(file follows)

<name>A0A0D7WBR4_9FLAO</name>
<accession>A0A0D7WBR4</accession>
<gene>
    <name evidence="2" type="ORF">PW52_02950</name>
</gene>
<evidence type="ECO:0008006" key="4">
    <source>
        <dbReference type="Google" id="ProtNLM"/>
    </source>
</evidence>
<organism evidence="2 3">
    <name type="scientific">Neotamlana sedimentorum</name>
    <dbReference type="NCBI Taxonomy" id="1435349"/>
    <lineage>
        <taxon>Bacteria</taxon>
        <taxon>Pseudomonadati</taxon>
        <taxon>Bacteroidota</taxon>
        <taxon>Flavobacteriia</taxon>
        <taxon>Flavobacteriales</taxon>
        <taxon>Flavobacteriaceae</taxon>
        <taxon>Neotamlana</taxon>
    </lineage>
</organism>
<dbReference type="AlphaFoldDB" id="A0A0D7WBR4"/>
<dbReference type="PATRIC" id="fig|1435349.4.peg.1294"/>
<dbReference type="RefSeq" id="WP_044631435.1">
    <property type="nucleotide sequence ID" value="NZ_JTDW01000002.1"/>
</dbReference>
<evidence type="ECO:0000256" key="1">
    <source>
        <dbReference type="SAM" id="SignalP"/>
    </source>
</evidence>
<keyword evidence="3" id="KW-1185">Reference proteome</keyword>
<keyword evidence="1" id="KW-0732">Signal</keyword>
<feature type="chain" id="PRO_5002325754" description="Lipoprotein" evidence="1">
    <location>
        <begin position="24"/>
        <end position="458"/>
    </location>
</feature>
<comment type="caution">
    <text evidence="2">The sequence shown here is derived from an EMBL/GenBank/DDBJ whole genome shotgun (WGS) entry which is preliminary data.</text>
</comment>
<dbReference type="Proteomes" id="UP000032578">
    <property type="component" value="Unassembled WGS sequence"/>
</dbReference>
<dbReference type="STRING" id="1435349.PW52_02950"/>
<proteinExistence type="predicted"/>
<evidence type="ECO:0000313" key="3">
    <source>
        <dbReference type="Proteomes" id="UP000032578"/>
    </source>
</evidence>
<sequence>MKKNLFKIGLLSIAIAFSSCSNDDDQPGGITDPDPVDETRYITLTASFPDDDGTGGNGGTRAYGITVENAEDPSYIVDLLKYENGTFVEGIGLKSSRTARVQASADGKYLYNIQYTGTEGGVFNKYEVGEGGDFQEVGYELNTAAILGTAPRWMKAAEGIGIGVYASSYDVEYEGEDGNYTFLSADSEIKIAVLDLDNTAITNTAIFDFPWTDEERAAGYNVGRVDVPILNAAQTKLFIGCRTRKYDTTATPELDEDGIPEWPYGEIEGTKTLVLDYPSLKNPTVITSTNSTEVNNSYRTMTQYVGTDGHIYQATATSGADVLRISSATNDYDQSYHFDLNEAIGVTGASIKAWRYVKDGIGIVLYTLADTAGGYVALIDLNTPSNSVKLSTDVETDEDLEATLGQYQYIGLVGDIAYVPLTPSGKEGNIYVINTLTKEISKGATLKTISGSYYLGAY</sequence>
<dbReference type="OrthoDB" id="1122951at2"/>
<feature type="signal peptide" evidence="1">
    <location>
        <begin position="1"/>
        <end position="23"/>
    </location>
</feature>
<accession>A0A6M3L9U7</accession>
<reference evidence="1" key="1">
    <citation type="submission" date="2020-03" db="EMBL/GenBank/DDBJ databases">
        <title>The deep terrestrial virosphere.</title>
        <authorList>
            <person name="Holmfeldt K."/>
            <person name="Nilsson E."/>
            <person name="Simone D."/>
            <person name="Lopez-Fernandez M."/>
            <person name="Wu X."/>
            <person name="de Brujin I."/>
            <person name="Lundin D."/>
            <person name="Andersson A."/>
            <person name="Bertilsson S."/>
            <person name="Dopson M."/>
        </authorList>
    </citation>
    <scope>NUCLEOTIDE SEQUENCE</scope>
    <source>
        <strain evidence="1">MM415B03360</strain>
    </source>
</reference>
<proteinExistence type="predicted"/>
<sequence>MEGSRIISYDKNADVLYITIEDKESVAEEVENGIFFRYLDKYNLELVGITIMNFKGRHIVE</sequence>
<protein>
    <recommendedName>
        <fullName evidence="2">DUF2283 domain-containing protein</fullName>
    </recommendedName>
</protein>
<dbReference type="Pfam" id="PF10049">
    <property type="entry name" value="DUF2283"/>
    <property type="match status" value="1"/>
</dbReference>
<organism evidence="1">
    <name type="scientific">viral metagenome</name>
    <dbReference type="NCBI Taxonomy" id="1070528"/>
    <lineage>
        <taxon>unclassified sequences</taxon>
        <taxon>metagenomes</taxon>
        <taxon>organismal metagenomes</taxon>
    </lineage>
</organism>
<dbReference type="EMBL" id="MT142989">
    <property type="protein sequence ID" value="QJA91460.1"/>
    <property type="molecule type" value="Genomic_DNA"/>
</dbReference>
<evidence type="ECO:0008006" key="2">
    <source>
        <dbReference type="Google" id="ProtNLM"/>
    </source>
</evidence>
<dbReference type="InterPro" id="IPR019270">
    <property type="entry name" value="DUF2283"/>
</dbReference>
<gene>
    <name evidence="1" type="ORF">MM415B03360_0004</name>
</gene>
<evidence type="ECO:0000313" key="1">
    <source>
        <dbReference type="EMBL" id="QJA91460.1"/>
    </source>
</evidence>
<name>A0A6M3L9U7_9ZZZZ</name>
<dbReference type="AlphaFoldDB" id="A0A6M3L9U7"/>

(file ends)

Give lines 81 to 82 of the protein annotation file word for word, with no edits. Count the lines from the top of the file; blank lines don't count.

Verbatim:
    <source>
        <strain evidence="1">MM415B03360</strain>